Recognising the hard work and commitment of social care workers is a priority for us. If you employ domiciliary care (in people's homes) workers, you need to know that the Welsh Government is thinking of registering these workers from 2018. To help you understand what this means, we have put together answers to some of the questions you may have.
Who are domiciliary care workers?
Domiciliary care workers are people employed by a domiciliary support service to provide care and support.
Their job title might not be ‘domiciliary care worker’, but if they provide care and support to people in their own homes and their work place is registered with the Care and Social Services Inspectorate Wales (CSSIW) they will need to register.
Domiciliary support services are registered with CSSIW.
When will they need to need register?
The Welsh Government has recently asked for people’s views about registration and are deciding on when it could happen. The earliest date that domiciliary care workers can apply to register with us will be in 2018 and they may need to register to legally work in Wales by 2020.
Updates on when they will need to register will be shared here.
What is registration?
We keep a register of people who have shown they are fit to practise in social care by:
- following the Code of Professional Practice for Social Care (the Code)
- having the knowledge and skills (including qualifications) needed
- being physically and mentally fit to practise, and have the character and competence to practise
- either work, or plan to work, in domiciliary care in Wales
- following practice guidance developed for domiciliary care workers. Practice guidance is a guide that describes what is expected of you. We will be asking for people’s views on new practice guidance for domiciliary care workers in autumn 2017.
What are the benefits of registration?
The benefits include:
Building trust and confidence
- people can rely on registered social care workers
- people can have confidence in you and know you will follow the Code.
Valuing social care workers
- show you have the skills and knowledge to be a good domiciliary care worker
- you can show you have had training and take responsibility for developing your knowledge and skills
- employers can provide the support and development you need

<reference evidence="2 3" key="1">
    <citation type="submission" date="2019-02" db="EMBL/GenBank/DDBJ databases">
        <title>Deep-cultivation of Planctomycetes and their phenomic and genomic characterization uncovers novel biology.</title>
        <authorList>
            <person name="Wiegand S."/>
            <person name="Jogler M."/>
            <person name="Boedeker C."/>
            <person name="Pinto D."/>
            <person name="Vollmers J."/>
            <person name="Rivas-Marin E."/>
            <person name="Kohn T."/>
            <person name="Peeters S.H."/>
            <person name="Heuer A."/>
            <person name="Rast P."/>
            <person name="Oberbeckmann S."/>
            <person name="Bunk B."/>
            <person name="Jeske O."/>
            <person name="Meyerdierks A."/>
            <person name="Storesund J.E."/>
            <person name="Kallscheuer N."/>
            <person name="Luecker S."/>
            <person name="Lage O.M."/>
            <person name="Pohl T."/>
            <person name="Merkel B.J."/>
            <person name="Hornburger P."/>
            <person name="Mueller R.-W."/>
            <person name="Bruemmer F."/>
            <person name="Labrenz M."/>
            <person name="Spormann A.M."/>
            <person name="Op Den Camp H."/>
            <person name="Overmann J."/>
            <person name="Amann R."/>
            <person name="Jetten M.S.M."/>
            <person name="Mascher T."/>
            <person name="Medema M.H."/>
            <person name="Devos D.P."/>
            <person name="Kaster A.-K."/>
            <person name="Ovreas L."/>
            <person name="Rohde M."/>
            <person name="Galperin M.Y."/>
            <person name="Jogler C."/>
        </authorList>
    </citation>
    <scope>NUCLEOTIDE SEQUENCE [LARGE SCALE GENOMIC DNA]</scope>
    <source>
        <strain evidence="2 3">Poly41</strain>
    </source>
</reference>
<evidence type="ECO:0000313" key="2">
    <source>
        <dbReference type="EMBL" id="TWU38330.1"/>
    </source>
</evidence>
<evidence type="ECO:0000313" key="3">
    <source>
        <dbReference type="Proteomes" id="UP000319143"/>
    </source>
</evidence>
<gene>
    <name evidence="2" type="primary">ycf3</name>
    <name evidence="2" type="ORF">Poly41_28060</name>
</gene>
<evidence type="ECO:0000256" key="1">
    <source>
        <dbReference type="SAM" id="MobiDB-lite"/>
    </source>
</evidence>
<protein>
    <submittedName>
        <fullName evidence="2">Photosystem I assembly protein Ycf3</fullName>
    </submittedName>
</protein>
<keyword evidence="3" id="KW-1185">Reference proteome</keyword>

- you can take responsibility for what you do as a social care worker
Making sure people are safe
- protect people’s rights and make sure they are listened to
- support people to be independent and protect themselves.
If a worker is not fit to practise they can be removed from the Register and will not be able to practice in Wales. Being fit to practise means they have the skills, knowledge and character to do their job safely and effectively.
Registering will help us to know more about domiciliary care workers in Wales. We will know how many people work in domiciliary care which will help us plan the best ways to support you.
Will they need to pay a fee?
Yes. There will be a fee for registration, which will need to be paid every year. It hasn’t been decided how much this will be.
We have recently asked for people’s views about the registration fee through our online consultation.
What qualifications will they need?
They are likely to need a qualification to register, but at the moment the qualifications they would need haven’t been agreed. We have recently asked for people’s views about registration through our online consultation.
Once we know what qualifications they will need we will update you here.
Who is responsible for applying to register?
Applying to register is the responsibility of the worker.
What responsibilities do employers have?
You will need to make sure workers are fit to practise. You will be asked to endorse applications and verify the identity of the worker applying.
Employers need to make sure workers can do a good job, which is set out in section 7 of the Code.
This means making sure they:
- have the right qualifications or can work towards getting them
- have the chance to learn and develop in their work in a variety of ways